A knife can only be useful insofar as its causis formalis, its intended purpose. This highlights, not the importance but the necessity of envisioning the result for which we elect our knife (our values) that ask the questions which Create the answers. In a metaphysical perspective, the knives represent modes of understanding (classical v. romantic thought), language, and music. The answer to electing the values relaying the questions that the values create mix together to form a soup of a difficult conundrum; if the values create the knife which elects the questions which herein reveal the answers by which we ought to form our values, then we are left with two important questions. The first question is popular in Western culture—where do we start? The second question—what does Quality have to do with this!?

Practice, Practice, Practice

            Here, we arrive at the bread and butter of Pirsig’s metaphysical findings—that Quality births all understandings: subjective, objection, classical, romantic, rational, logical, etc.! The value we place on things determines the extent to which we connect with Quality. From a Zen perspective, the issue is that there is no elector or elections, no chooser of choice, the valuer of valuing. So how does one find this? The attention we dedicate toward reforming our attention (or rather stripping it of egoistic distinctions) to generate different (new to us) values dictates our ability to build toward Quality. We thus must practice building our attention: this is called mindfulness, consciousness, perception, gosh the words become so closely intertangled that to distinguish greatly between them at this point would miss the point. This is the subject we cannot talk about, Zen, Vipassana, etc. because it is an such an inward practice and mysterious practice that it is not something that we can project outward and analyze. It is of feeling, of sentiment, of the spirits that guide us beneath conscious and unconscious perception. Pirsig believed, and I agree that it is paramount that we practice because there exist many natural and human made value traps threatening to drown us in the modern sea of information.   

“Of the value traps, the most widespread and pernicious is value rigidity. This is an inability to revalue what one sees because of commitment to previous values… The facts are there but you don’t see them. You’re looking right at them, but they don’t yet have enough value. This is what Phaedrus was talking about. Quality, value, creates the subjects and the objects of the world” (399).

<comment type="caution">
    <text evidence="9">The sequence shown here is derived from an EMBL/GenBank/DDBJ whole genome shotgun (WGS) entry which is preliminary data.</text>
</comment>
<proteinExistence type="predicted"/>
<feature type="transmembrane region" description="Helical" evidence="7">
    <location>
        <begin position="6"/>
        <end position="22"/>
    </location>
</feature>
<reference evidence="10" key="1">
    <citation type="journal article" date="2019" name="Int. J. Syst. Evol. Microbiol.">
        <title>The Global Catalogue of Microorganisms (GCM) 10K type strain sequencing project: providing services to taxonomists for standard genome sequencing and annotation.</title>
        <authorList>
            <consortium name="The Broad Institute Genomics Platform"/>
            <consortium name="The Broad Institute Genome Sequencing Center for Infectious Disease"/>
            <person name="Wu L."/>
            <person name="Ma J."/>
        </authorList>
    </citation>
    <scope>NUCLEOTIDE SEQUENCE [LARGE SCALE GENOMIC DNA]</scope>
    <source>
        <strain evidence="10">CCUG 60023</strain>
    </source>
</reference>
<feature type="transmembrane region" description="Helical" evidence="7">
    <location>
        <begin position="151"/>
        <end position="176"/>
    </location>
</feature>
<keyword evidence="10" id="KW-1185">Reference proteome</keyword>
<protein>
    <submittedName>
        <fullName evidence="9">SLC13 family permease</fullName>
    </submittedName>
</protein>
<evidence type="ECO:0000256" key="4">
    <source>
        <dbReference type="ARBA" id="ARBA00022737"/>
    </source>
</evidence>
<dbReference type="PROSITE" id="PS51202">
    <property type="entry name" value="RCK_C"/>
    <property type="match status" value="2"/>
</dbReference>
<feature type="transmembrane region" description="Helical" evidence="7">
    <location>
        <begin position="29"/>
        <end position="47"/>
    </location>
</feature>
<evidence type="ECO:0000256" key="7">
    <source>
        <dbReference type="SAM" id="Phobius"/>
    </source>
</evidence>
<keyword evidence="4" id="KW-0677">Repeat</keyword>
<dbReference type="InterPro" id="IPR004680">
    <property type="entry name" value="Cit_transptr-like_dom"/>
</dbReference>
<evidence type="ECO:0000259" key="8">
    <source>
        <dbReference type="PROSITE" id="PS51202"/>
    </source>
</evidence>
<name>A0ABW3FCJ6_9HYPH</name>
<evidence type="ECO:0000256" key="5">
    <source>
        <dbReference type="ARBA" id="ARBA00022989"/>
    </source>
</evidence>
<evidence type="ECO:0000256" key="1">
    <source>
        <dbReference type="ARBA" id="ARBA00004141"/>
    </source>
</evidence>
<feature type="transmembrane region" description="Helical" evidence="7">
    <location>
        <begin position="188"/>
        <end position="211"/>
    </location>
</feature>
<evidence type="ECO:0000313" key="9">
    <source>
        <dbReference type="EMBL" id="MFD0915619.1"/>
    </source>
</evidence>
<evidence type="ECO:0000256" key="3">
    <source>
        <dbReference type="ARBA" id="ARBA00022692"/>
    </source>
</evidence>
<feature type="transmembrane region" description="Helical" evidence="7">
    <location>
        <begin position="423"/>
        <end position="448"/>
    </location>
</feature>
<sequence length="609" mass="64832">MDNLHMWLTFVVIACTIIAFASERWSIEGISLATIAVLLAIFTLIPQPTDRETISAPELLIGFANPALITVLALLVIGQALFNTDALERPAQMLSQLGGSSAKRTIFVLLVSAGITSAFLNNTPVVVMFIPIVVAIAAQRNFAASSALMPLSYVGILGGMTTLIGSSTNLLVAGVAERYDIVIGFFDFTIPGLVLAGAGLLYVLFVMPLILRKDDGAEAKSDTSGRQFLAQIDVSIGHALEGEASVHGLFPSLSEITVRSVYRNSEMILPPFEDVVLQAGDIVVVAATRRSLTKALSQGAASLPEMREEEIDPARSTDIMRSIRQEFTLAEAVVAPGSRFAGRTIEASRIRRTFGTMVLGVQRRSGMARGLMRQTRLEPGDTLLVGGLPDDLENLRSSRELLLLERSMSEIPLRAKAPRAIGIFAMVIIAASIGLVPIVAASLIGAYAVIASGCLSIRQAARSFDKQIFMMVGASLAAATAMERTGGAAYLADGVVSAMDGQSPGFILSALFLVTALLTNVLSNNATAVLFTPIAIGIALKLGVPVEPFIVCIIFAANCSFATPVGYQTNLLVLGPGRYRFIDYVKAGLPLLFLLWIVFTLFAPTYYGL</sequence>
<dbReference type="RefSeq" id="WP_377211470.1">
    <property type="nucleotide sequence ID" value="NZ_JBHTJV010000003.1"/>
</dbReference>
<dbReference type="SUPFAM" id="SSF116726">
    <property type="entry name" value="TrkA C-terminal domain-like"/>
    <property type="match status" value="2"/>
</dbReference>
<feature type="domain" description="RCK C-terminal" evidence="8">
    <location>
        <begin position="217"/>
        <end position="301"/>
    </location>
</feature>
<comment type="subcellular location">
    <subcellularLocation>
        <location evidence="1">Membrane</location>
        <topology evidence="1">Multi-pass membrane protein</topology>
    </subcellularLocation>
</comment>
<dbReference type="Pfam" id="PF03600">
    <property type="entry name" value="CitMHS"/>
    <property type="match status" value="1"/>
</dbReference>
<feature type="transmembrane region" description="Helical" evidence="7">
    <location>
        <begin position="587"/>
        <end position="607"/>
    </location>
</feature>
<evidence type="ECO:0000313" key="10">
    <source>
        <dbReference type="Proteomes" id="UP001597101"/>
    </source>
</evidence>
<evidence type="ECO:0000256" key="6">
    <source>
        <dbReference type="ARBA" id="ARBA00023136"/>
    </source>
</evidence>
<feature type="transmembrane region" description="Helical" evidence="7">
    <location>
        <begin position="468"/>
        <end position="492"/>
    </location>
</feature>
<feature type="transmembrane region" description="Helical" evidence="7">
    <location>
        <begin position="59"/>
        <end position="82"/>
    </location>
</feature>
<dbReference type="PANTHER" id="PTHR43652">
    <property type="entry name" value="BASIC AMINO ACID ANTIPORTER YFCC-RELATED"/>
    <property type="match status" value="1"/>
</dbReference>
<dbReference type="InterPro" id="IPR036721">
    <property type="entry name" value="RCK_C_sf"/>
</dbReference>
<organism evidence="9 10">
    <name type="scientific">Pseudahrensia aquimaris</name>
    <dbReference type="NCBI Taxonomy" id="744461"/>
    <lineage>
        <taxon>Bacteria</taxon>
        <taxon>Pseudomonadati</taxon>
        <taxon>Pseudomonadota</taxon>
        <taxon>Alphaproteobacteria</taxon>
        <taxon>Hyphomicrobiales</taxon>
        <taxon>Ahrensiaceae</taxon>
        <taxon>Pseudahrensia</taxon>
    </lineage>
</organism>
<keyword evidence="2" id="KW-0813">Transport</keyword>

Following, the subjects and objects that we interact with present themselves in the way that our values will let them! Returning to the question that plagues Western thought, “where does this start,” has no meaning in the intertangled interaction of subject-object-value-Quality. It all happens at the same time whether we are conscious of it or not. This holds up logically because outside of Western thought, there is no “I” to be conscious of things.  The only thing we are left with after this is the process of refining our attention. Asking questions, practicing dismantling our egos, electing and enacting our values will result and rinsing and repeating, I hypothesize, will drop us into a flow of finding the right questions which lead us further into more right questions.

Before I wrap up this meditation, I would like to retouch on the theme of the ghost.

“No one then would see the ghost Phaedrus pursued, but I think that more and more people see it, or get glimpses of it in bad moments, a ghost which calls itself rationality, but whose appearance is that of incoherence and meaninglessness, which causes the most normal of everyday acts to seem slightly mad because of their irrelevance to anything else. This is the ghost of moral everyday assumptions which declares that the ultimate purpose of life, which is to keep alive, is impossible, but that this is the ultimate purpose of life anyway, so that great minds struggle to cure diseases so that people may live longer, but only the madmen ask why. One lives longer in order that they may live longer. There is no other purpose. That is what the ghost says.” (101)